If you’re selling used or refurbished products, an “Offer Level” or “Listing Photo” is also allowed on your product pages. This image displays on Amazon’s offer listing page, which helps customers differentiate your offer. To add your image, access your Amazon Common Template. Map the field termed as “Main Offer Image” and “Offer Images.”
5. Use a variety of product photos
You can post up to seven photos (one main photo and six additional) so use those to your advantage (and to help the customer make an informed decision). Give customers a detailed view of the item(s) from all perspectives. Not showing aspects of the product in detail can cost you a potential customer.
For example, this matcha powder from Golde is photographed in a few different ways. The main image gives you an idea of how it’s packaged, which sets expectations for when the product arrives. The supplemental images show how customers can use the product in drinks. It also gives you a glimpse into what the matcha powder actually looks like, which you can’t see when it’s in the packaging.
You might also want to shoot your product from different angles. If you’re not sure which angles your customers want to see regarding your particular product, go to a physical retail store and observe how shoppers interact with merchandise (if you can) or look around at objects in your home and pick them up as if they were displayed in a store. What would you look at or look for? The interior of handbags and wallets, for instance, are often photographed as there are important features customers would be interested in.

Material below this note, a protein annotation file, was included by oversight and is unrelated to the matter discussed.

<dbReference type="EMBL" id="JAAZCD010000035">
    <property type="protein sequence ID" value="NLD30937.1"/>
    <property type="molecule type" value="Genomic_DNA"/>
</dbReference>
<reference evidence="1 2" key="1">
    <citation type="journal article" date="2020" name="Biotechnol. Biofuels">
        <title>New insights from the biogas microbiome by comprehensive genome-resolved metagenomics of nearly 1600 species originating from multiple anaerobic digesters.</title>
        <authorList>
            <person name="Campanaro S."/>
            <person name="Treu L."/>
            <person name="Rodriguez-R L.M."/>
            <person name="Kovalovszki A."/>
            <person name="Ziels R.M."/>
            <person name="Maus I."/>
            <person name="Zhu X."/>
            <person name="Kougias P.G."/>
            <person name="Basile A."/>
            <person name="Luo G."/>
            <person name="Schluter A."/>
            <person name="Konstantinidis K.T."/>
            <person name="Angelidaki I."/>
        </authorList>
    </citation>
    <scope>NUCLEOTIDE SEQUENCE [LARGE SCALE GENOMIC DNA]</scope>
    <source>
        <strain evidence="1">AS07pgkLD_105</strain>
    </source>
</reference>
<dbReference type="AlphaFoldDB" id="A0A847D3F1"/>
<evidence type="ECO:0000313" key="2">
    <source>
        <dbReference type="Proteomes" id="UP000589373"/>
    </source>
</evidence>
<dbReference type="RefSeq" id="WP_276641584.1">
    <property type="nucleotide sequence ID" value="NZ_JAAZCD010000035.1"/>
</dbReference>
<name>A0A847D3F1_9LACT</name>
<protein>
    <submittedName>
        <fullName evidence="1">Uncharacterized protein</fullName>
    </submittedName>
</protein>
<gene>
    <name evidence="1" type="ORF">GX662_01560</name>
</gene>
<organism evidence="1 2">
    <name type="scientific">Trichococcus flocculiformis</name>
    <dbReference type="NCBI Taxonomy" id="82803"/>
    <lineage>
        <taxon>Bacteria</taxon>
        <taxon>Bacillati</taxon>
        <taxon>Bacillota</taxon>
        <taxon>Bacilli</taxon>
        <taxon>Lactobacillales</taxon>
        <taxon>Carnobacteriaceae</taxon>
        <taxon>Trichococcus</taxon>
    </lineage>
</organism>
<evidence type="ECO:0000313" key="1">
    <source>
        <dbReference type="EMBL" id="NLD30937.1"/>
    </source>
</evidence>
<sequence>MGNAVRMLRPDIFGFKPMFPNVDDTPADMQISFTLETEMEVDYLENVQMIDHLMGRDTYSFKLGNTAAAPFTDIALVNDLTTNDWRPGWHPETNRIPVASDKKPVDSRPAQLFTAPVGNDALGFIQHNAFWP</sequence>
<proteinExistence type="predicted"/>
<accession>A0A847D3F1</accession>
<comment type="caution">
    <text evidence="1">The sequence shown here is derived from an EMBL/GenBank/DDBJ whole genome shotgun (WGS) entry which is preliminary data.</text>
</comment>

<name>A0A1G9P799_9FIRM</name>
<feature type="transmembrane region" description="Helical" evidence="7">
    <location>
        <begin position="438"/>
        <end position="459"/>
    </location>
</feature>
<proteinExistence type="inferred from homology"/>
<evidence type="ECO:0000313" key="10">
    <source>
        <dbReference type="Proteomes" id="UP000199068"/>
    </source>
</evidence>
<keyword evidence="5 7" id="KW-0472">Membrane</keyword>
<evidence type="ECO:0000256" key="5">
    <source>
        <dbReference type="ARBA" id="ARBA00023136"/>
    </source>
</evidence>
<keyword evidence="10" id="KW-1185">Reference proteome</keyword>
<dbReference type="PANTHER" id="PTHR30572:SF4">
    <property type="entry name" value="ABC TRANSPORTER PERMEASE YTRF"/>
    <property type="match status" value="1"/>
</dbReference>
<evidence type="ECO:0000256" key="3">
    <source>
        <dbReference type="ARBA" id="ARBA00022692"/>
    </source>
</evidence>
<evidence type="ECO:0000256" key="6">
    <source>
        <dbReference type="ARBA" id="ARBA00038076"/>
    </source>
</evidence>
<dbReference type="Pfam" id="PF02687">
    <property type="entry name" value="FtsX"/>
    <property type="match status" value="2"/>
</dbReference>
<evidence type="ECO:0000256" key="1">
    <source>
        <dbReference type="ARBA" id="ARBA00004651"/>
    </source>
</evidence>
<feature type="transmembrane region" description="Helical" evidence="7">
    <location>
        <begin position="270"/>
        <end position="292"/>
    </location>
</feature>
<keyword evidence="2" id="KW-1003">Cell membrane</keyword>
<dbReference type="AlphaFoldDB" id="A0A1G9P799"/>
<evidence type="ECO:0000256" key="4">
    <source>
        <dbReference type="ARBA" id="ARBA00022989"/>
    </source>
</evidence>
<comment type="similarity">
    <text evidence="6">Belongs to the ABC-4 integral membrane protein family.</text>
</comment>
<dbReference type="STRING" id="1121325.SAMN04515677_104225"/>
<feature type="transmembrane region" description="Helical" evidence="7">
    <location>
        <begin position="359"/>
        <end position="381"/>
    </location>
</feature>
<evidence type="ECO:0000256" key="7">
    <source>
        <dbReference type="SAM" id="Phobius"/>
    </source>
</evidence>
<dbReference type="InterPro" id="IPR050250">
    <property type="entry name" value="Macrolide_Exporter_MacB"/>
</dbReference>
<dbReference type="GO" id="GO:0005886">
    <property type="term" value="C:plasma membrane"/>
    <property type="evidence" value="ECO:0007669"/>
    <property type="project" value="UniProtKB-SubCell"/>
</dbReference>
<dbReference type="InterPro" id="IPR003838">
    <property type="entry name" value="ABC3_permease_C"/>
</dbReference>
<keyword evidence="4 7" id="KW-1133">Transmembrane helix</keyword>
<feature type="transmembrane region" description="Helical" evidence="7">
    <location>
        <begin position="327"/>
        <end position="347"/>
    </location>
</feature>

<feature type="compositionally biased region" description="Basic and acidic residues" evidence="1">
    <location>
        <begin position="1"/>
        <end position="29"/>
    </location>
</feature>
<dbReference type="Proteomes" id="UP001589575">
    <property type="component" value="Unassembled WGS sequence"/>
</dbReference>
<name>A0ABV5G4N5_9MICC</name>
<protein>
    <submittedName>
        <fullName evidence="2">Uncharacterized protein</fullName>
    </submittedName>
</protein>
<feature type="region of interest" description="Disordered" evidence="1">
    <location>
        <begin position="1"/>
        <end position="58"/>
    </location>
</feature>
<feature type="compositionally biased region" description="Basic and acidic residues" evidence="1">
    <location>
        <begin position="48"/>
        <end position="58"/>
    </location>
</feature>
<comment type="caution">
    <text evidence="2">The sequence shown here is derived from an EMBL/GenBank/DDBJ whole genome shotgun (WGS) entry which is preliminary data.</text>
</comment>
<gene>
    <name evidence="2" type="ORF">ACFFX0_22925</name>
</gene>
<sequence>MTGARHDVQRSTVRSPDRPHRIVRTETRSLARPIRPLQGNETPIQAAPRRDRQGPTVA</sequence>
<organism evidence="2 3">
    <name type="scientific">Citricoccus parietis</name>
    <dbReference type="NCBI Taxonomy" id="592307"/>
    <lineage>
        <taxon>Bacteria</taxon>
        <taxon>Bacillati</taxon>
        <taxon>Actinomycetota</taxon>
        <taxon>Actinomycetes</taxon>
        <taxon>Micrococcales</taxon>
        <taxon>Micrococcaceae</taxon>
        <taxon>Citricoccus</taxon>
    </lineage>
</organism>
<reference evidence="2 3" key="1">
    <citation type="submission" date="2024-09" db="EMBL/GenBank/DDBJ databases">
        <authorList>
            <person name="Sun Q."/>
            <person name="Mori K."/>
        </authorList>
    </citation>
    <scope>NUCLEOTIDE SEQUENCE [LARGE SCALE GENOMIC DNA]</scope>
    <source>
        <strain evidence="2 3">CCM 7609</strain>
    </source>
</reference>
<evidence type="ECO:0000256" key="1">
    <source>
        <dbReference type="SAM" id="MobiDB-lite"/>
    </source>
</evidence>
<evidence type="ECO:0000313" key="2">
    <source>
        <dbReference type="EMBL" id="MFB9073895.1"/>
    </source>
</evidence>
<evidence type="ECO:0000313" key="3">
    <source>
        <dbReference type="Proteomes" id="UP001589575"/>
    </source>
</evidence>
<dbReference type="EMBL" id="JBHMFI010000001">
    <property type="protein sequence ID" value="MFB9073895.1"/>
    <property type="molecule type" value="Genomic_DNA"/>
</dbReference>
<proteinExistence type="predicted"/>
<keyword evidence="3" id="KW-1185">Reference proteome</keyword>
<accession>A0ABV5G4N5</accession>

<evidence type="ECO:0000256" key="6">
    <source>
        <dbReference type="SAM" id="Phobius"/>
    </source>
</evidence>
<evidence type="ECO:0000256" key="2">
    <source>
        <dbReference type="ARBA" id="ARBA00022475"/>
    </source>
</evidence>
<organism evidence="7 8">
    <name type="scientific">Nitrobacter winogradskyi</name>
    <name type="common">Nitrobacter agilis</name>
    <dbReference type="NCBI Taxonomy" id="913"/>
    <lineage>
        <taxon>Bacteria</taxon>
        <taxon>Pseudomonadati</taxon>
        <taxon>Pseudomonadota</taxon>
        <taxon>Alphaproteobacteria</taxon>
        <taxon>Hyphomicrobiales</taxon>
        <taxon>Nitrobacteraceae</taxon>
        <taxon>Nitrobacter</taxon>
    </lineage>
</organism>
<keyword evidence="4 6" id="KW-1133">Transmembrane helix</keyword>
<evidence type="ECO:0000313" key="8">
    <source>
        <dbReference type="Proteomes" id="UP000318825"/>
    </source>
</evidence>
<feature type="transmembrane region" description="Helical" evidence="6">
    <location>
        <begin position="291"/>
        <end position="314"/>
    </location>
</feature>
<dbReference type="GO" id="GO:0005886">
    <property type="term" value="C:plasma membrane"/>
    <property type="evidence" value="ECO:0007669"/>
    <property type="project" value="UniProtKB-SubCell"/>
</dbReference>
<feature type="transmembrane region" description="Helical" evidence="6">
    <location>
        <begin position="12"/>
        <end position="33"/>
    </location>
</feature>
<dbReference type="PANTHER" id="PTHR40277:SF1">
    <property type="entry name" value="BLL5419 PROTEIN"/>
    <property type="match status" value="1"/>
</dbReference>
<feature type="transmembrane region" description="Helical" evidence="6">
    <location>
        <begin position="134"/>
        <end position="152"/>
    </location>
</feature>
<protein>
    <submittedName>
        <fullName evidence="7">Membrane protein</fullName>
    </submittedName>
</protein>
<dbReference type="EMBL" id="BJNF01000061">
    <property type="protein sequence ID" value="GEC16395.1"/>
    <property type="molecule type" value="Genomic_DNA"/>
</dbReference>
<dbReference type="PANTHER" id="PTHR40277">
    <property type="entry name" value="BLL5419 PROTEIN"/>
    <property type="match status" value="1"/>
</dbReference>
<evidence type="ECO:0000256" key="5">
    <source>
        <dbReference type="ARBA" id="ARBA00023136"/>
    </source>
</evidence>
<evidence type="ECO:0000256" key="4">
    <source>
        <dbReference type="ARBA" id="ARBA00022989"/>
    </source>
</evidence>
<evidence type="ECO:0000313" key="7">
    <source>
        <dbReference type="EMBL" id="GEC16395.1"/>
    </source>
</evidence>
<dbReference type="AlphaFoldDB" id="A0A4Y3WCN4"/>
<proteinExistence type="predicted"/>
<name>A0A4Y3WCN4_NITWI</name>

Use a mix of images with people too. This can give products scale and help potential buyers imagine themselves in the model’s place.
You’ll also want to pay attention to the lighting of your photoshoot and how that affects the colors of your photos, especially because they need to look the same way in the photos as they do to the naked eye. “Use an extra light source, and edit the photo afterward to really make it pop,” Termuhlen says. A little bit of post-processing can go a long way.
If your budget allows, consider hiring a product photographer. An experienced professional who specializes in your industry and type of products should know which angles to capture. Ask your network for recommendations and peruse directories like Shopify Experts, Guru, or Thumbtack.
6. Mind the entire frame
It’s easy to focus on the subject of your image and lose sight of the entire frame. But paying attention to the edges and corners of your photos is super important. You want to fill the frame but also avoid cutting off the subject of your image.
“Make sure the product takes up as much space as possible,” says Barron. “Many people will have too much white space in their photo which makes their product look small in the search results. You want your product to be as big as possible so it's easier to get noticed.”
7. Provide important information
In addition to showcasing your product, you can use Amazon product images to share important information about the item. “If it’s a multi-pack, include a small icon overlay that says 10-pack or whatever count it is,” says Barron. “Call out dimensions and features to draw attention to what makes your product unique.”
Perhaps you create a graphic rendering of the technology behind your spill-proof children’s dishes or show a breakdown of the easy three-step setup for your backpacking tents. This bike trainer stand on Amazon has a few different graphics that show more information about the product:
A picture is worth 1,000 words
Never underestimate the value of optimized product images. Even though the search algorithm places some weight behind brand name, product title and description, optimizing your photos can certainly help boost your views.
Because a picture is truly worth a thousand words, ensure that your product photos help your customers see themselves with your product while also helping them make informed decisions.